• Develop a speciality: If you want to stand out, it pays to be an expert on something that you’re passionate about.
  • If you can’t afford to travel abroad: write about new activities in your local area.  Become a travel expert on your own city. Does it have any unusual landmarks, remarkable museums or attractions? How about festivals?
  • Show. Don’t tell: Loose the adverbs and flowery descriptions. Choose the perfect verb instead.
  • End with a punch or at least ensure the ending captures the point of the story. Don’t dare to say you can’t wait to return to wherever you went – that’s been done to death.
  • When your piece is finished, read it out loud to find that parts that don’t work.


Riding one of the world’s great train trips

web dunedin stn IMG_0633The historic Taieri Gorge Railway is considered one of the world’s great train trips. On an overcast day, during a 10 day trip to the southern New Zealand city of Dunedin, I checked it out.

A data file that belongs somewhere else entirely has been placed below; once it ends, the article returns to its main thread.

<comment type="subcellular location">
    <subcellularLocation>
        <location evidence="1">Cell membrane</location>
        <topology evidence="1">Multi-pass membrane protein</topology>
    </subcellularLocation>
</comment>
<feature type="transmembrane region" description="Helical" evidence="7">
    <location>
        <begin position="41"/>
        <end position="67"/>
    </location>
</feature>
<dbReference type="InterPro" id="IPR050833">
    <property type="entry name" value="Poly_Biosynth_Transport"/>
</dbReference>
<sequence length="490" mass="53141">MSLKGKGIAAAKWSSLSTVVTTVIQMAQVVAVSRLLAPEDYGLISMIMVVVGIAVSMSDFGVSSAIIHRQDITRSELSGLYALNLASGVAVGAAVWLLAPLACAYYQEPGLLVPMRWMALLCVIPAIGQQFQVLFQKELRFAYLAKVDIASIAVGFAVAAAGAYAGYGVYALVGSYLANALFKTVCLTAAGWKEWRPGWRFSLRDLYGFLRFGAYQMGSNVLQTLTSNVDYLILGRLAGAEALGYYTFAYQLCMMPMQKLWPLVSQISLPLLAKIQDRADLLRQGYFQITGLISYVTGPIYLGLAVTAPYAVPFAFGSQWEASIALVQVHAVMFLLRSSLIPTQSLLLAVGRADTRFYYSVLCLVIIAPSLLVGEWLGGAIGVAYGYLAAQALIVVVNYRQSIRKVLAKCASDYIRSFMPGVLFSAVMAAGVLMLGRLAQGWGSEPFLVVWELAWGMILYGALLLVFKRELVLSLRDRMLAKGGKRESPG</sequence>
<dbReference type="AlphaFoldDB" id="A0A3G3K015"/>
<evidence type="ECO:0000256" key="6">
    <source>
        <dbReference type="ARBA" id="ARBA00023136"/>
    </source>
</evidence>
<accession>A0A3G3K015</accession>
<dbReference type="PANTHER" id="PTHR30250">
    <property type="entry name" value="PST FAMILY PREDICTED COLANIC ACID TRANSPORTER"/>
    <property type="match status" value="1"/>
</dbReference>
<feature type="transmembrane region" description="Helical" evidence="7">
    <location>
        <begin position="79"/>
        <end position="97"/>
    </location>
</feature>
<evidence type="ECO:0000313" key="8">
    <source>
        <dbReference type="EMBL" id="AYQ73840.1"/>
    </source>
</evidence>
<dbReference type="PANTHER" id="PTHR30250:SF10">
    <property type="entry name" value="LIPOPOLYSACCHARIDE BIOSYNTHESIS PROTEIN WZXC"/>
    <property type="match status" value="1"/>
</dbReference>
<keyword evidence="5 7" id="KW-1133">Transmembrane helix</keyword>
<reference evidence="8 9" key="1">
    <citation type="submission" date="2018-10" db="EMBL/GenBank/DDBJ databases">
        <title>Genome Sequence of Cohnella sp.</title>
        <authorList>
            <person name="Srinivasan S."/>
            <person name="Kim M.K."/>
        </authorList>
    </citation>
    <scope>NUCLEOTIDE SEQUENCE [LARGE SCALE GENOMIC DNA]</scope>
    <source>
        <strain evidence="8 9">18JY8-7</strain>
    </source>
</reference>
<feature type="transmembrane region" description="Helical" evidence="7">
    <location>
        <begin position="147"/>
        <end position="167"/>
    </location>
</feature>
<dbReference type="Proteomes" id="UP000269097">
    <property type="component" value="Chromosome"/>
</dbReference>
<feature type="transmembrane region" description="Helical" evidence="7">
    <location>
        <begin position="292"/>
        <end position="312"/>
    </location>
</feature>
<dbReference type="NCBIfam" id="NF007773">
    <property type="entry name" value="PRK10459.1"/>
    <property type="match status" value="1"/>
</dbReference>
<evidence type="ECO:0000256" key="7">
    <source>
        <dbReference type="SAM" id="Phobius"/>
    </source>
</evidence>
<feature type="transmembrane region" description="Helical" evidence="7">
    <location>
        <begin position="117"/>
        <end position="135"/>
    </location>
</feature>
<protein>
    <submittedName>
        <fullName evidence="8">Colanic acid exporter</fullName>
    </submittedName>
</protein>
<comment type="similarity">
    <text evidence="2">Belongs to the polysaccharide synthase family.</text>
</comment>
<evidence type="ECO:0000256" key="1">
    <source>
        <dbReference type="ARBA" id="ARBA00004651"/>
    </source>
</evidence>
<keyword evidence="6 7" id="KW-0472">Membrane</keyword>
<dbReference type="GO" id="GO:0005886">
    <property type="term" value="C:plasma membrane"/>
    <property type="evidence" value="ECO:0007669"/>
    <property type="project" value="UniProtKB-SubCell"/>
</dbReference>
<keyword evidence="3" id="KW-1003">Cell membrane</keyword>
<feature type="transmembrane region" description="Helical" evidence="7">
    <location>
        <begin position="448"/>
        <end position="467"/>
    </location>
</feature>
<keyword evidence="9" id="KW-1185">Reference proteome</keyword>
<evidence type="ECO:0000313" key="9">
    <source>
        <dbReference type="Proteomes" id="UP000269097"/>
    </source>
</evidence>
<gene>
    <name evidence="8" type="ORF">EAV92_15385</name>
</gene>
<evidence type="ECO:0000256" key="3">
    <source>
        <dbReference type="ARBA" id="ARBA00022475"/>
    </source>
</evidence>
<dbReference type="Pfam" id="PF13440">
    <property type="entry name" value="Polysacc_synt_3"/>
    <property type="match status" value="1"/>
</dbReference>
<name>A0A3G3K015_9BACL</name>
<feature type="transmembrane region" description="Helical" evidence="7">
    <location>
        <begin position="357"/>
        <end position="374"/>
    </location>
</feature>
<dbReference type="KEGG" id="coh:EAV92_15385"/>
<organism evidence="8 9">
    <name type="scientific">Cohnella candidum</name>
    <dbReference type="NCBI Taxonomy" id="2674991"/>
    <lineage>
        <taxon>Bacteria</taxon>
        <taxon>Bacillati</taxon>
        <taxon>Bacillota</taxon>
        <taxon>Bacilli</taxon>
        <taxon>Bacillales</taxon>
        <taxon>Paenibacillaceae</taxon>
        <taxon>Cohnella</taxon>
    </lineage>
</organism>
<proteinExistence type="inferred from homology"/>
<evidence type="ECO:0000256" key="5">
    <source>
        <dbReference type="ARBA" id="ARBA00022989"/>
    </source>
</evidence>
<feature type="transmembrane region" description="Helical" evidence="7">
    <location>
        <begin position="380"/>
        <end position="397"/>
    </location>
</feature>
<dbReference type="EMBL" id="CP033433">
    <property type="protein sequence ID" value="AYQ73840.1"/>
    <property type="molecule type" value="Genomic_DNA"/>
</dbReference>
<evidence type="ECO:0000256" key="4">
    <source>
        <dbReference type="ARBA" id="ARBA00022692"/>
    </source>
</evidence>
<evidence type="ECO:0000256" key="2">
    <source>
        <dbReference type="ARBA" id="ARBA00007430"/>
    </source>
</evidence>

Leaving the well-photographed 1906 Dunedin Railway Station, Graeme Smart and John Chapman drive us through tunnels and over viaducts … what I didn’t know was that I would get an invitation to ride in the cab for a while!  It’s tough being a travel writer at times. Not!

Judy, the guard, tells me she started as a volunteer about ten years ago and about 5 years ago qualified as a guard – which includes helping with shunting I believe.

“It’s an amazing job! I have fantastic moving scenery from my office and it changes daily, and with the seasons.”

However, she has also been up to her knees in snow while digging down to find the switch controls.  Fearfully, she was only 3 months into her job when the train and car collided:  a tough, and scary memory that’s still vivid.

“It seems my training just kicked in and I went into another mode and did what I had to do.” What a woman!

The scenery includes; pine forests, sheep, cattle, llama, horses. Add hills and rivers and bush to the tunnels, viaducts, bridges and tannin coloured streams and this trip is fantastic. There’s also a dog statue to commemorate all working dogs and I’m not surprised my fellow passengers were enthralled.

Those around me were from the UK and the USA, from Taranaki and Singapore.

But enough talk:  sit back and enjoy just some (40) of the many photos I took in this, the biggest slide show I have put into a blog.